AHRQ Safety Program Helps Hospitals Decrease Antibiotic Use and Reduce Infections, Study Finds
Press Release Date: February 26, 2021
A new study found that hospitals using the Agency for Healthcare Research and Quality (AHRQ) Safety Program decreased their use of antibiotic medications and reduced C. difficile infections—a potentially deadly condition of the colon and digestive system.
The study, published today in JAMA Network Open, found that the AHRQ Safety Program for Improving Antibiotic Use helped a large and diverse set of hospitals use an Antibiotic Stewardship Program (ASP) to refine and successfully implement their antibiotic use policies. ASPs are internal programs coordinated by hospitals, nursing homes and physician practices that promote the appropriate use of antibiotic medicines through good stewardship. However, they are often structured using a "top-down" approach. By contrast, the AHRQ Safety Program encourages front-line clinicians to be stewards of their own antibiotic prescribing.
"Giving clinicians tools to prescribe antibiotics appropriately can make care safer by ensuring that patients get the treatment they need while minimizing unintended harm," said Melissa Miller, M.D., a critical care physician in AHRQ's Center for Quality Improvement and Patient Safety who co-authored the study. "Antibiotics can be lifesaving, but they must be used thoughtfully in order to preserve their effectiveness."
Antibiotics are a cornerstone of modern medicine, with more than 150 million antibiotic prescriptions written annually in the United States; however, if antibiotics are overused, they can become less powerful over time as some bacteria grow resistant. The Centers for Disease Control and Prevention estimates that at least 2.8 million infections and 35,000 deaths a year are caused by antibiotic-resistant bacteria in the United States.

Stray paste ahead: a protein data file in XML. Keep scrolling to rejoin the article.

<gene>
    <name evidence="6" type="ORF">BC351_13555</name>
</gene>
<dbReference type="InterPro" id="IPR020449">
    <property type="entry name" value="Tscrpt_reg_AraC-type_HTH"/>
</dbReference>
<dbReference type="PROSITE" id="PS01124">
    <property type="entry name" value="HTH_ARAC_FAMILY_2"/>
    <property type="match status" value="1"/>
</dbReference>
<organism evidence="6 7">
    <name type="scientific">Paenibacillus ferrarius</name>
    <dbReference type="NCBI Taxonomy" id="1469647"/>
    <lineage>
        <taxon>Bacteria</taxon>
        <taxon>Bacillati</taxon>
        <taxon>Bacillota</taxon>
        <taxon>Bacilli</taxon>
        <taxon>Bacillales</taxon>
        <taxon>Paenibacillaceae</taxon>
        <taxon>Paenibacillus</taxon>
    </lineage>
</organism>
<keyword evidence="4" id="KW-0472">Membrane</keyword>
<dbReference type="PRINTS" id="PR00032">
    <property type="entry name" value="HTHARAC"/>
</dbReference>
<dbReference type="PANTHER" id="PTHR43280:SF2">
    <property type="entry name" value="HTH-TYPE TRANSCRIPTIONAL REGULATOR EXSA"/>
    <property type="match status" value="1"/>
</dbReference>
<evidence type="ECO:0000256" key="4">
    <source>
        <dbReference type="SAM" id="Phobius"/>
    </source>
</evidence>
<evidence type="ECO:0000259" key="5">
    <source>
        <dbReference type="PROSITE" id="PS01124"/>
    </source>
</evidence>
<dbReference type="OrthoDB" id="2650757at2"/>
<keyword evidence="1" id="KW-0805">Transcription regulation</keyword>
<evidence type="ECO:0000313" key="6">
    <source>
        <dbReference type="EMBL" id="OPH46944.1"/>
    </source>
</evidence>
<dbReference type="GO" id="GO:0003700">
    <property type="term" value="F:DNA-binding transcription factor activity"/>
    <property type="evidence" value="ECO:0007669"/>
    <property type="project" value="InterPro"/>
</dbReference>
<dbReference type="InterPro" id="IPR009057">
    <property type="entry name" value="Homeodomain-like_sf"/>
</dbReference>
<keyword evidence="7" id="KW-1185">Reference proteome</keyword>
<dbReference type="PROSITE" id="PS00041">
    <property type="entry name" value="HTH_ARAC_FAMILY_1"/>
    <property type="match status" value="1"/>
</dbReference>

In just one year, this study in 402 hospitals demonstrated improvements in four key components of ASPs: prior approval, review and feedback of antibiotic prescriptions; availability of local antibiotic guidelines; having at least one paid, dedicated staffer leading the ASP; and quarterly reporting of antibiotic use. Total antibiotic use in the study was reduced by an average of 30.3 days of antibiotic therapy per 1,000 patient days. The program also demonstrated a 19.5 percent reduction in C. difficile infections over the one-year period.
"This work is part of the AHRQ Healthcare-Associated Infections Program's work in combating antibiotic-resistant bacteria, which focuses on improving antibiotic use, reducing transmission of resistant organisms and preventing healthcare-associated infections in the first place, a foundational step toward combating antibiotic resistance," said AHRQ Acting Director David Meyers, M.D. "Every infection prevented reduces the need for antibiotics, and using fewer antibiotics significantly reduces the risk of resistant infections."
AHRQ, part of the U.S. Department of Health and Human Services (HHS), is the nation’s lead health services research and patient safety agency. Its mission is to produce evidence to make healthcare safer, higher quality, more accessible, equitable and affordable, and to work within HHS and with other partners to make sure that the evidence is understood and used.
The study was conducted by researchers from the Johns Hopkins University School of Medicine, NORC at the University of Chicago and AHRQ. It was published today in JAMA Network Open and can be found here.
More information about the AHRQ Safety Program for Improving Antibiotic Use, including a toolkit that can help hospitals replicate these results, can be found at www.ahrq.gov/antibiotic-use/acute-care/index.html.
Shelby Venson-Smith, AHRQ Office of Communications
Shelby.Vensonfirstname.lastname@example.org or 240-478-3758